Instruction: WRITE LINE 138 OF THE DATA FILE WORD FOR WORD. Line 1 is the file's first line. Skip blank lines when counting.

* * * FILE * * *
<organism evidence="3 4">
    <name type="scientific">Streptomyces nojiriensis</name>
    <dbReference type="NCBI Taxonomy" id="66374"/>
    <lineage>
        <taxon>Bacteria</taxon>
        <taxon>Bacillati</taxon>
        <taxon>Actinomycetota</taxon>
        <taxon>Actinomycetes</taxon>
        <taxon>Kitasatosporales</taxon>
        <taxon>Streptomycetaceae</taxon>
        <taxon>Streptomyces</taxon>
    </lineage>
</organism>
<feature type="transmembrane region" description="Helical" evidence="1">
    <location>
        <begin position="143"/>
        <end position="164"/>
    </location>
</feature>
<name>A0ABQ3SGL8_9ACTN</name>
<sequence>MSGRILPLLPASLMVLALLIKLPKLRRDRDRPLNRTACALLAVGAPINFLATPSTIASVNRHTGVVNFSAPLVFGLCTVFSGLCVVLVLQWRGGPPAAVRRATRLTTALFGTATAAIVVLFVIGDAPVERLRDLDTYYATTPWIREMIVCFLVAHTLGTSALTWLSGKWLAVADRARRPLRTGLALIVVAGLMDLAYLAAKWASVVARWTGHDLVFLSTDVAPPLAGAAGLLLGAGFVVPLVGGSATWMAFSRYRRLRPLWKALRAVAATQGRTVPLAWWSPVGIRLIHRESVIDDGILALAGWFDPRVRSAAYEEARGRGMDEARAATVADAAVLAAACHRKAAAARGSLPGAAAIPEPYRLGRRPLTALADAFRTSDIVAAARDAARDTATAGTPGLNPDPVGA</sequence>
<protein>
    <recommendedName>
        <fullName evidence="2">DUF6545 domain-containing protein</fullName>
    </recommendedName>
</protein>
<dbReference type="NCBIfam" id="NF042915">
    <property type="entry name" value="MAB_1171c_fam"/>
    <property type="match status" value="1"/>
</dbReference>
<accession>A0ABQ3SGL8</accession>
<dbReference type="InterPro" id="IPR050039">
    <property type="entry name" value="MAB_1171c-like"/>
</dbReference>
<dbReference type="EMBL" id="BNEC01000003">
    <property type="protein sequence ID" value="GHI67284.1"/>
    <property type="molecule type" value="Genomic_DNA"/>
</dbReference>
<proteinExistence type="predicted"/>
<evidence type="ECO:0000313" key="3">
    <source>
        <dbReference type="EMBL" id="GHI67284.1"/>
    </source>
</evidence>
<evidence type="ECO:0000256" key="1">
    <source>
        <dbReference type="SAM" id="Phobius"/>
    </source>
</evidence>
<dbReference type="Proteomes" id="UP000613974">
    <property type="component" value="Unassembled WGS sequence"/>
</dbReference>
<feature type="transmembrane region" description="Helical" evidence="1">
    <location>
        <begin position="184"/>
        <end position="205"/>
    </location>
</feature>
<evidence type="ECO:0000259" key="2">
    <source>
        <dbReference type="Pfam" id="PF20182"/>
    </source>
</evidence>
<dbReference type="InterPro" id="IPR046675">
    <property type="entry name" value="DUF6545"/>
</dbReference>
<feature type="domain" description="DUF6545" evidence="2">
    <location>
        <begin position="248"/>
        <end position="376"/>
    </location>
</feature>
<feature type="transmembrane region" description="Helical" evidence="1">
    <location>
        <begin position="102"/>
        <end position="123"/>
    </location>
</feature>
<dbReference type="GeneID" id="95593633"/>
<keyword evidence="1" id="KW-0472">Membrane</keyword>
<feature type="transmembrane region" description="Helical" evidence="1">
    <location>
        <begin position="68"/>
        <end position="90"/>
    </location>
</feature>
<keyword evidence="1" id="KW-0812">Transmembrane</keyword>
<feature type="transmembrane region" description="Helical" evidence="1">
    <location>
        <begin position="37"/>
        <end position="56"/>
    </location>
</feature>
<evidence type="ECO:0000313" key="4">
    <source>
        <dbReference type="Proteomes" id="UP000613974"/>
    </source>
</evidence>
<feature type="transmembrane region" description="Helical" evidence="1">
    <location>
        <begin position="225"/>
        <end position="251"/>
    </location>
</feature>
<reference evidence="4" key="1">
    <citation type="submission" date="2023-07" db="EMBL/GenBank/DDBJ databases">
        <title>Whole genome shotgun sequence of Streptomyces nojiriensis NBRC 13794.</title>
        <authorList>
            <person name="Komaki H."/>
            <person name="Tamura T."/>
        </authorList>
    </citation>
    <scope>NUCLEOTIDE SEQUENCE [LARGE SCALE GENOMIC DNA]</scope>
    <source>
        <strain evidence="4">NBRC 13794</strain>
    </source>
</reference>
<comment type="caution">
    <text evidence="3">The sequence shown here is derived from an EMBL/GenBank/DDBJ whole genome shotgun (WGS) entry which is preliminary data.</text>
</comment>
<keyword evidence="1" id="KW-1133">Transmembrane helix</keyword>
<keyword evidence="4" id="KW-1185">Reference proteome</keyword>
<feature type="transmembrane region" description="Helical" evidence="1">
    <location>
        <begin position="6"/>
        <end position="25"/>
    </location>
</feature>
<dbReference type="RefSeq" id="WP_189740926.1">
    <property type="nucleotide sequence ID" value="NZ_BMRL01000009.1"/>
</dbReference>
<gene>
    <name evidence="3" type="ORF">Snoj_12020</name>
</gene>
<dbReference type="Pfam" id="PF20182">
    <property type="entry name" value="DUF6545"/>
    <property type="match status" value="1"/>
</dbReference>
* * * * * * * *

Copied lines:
</dbReference>